South Africans are still waiting for tangible promises from their president. With each year’s State of the Nation Address, there is hope that things will change for the best.
As we go to print, the President Jacob Zuma will most likely be in the midst of his 2012 address, but let’s reflect on the previous years:
The State of the Nation Address provides the president with a platform to communicate with the Parliament – and, as importantly, with the people of South Africa.
Opposition parties have criticised Zuma for making empty promises every year. Even though he failed to keep his promise of making 2011 “the year of jobs”, our president does keep some of his promises.
In his address at the ANC’s 99th anniversary celebration in Polokwane last year, Zuma introduced a scheme which entailed students having their NSFAS (National Students Financial Aid Scheme) loans converted into a bursary that wouldn’t need to be repaid.
Yes, he kept his promise as most students that passed all their courses didn’t have to repay their loans in their final year.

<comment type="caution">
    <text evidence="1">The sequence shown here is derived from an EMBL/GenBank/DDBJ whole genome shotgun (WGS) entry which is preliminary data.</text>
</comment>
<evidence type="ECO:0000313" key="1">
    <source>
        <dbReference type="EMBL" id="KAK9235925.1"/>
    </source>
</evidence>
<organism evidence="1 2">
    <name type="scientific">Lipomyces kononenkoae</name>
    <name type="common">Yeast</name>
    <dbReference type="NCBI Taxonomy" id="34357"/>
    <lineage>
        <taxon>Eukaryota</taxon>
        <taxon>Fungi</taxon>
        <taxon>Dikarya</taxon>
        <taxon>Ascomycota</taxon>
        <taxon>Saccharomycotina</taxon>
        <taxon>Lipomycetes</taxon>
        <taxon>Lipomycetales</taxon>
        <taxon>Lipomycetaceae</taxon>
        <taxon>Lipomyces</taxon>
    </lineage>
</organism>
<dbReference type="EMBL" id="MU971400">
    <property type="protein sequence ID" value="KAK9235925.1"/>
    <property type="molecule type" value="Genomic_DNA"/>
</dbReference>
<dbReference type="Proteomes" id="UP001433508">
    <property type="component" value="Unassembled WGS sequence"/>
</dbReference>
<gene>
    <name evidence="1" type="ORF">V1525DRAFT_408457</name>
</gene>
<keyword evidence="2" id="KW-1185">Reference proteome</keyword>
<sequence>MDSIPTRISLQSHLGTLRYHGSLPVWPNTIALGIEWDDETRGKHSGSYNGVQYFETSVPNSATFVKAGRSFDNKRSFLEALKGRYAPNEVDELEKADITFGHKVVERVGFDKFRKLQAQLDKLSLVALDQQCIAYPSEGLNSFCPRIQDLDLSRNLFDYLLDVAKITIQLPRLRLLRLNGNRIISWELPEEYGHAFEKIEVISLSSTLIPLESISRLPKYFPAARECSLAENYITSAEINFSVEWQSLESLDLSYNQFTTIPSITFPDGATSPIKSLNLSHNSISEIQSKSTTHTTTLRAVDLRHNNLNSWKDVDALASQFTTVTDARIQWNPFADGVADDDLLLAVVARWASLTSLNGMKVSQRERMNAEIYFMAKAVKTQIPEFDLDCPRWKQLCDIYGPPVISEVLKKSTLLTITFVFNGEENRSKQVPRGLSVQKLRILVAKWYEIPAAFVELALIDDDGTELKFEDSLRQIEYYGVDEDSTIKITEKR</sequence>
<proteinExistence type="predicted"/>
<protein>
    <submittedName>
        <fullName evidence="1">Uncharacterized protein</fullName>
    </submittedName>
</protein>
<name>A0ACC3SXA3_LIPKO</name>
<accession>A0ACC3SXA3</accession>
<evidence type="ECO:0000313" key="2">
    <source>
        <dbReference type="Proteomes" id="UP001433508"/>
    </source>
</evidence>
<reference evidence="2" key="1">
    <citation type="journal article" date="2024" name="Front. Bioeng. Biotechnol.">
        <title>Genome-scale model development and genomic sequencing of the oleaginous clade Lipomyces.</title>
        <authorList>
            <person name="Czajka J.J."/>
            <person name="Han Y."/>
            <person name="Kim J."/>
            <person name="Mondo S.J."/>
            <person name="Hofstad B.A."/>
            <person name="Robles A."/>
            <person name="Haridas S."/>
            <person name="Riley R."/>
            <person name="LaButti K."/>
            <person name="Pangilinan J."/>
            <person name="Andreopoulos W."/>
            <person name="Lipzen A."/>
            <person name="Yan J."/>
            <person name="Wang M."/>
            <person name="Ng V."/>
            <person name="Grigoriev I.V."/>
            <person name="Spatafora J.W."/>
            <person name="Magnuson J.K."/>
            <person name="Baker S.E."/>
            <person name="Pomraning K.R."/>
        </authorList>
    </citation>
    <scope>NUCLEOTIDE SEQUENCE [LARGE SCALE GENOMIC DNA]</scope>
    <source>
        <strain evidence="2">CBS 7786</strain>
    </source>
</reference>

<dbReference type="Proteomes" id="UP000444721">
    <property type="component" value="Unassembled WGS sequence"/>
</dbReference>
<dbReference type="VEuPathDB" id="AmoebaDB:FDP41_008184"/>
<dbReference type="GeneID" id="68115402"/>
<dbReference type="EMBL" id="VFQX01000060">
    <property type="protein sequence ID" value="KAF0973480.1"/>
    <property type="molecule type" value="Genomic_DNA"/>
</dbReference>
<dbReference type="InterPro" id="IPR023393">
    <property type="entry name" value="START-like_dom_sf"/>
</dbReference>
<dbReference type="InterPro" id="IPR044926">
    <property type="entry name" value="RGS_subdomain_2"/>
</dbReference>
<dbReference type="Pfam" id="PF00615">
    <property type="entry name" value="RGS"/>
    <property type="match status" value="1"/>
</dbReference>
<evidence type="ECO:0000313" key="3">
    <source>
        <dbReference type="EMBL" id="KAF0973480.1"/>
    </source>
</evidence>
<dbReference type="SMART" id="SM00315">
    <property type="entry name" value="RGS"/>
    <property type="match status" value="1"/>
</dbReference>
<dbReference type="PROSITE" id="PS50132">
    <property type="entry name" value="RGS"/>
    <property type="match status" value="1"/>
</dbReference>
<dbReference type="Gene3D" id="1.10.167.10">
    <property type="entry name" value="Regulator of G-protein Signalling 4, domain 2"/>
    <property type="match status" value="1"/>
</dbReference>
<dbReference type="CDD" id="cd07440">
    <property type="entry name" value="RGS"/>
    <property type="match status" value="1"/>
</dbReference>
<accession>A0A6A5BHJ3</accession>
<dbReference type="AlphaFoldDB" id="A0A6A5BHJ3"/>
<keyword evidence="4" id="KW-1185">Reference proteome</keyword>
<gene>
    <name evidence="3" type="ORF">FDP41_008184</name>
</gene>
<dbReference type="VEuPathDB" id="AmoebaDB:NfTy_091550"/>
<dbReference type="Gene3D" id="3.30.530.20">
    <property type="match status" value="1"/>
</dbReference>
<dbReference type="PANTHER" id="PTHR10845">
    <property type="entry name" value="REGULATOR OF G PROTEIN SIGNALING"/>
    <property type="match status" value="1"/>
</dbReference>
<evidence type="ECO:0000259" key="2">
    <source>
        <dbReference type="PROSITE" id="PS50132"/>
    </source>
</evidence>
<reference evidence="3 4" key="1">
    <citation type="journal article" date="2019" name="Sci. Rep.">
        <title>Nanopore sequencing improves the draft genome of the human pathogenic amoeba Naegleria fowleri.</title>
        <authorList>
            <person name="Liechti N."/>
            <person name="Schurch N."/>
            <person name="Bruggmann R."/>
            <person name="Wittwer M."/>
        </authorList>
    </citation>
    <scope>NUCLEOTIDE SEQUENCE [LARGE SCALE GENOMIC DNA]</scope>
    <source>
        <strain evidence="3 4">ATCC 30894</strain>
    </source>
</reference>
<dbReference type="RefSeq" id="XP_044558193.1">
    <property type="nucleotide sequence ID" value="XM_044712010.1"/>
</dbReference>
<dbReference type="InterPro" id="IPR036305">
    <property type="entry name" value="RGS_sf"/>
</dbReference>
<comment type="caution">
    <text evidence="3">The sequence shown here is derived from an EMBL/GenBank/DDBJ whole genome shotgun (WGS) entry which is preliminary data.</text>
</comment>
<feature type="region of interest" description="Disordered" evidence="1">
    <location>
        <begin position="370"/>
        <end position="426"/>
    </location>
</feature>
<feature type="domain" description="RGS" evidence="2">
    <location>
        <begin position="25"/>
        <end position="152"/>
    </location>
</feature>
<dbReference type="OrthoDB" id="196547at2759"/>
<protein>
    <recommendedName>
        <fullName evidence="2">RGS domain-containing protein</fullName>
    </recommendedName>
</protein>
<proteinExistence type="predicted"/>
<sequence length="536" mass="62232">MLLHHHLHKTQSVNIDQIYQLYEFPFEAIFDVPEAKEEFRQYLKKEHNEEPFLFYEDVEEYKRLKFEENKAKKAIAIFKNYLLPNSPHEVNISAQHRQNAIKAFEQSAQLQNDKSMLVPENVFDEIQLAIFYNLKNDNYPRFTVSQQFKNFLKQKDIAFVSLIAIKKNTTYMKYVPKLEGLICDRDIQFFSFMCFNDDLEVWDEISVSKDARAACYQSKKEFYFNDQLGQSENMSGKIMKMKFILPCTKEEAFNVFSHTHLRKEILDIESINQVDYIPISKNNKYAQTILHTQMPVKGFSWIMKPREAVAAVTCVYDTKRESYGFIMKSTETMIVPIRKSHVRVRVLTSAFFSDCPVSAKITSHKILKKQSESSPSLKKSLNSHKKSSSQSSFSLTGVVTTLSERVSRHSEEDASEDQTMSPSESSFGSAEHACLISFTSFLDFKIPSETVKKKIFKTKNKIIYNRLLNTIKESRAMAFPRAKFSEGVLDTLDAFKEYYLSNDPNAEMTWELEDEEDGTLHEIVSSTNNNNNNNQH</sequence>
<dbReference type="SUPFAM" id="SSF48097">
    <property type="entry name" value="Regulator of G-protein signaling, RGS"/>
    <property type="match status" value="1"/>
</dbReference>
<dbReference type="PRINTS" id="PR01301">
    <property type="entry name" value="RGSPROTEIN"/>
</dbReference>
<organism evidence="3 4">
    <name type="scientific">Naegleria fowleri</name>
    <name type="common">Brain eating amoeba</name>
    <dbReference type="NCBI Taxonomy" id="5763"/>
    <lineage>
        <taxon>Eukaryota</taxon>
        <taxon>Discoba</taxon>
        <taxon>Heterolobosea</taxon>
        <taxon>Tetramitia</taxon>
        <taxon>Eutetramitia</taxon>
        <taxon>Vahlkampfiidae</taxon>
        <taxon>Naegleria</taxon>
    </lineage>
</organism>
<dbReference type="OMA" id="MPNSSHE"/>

Education is the key to success; government should therefore ensure that our children get quality education. Pupils worked hard to pass their matric but they couldn’t enrol at most universities as there was limited space.
The example of the the mother of a prospective University of Johannesburg student who died in a stampede that saw 20 other people injured is symbolic of the limited access to higher education.
The State of the Nation Address coincides with that part of the academic calendar when first years are still finding their feet at varsity.
These students will soon be looking for employment but their chances of finding it are still slim. Unemployment is still a problem in South Africa; our president must ensure that he puts job creation strategies in place.
Converting a loan into a bursary is pointless if a graduate is unable to find employment after leaving the university.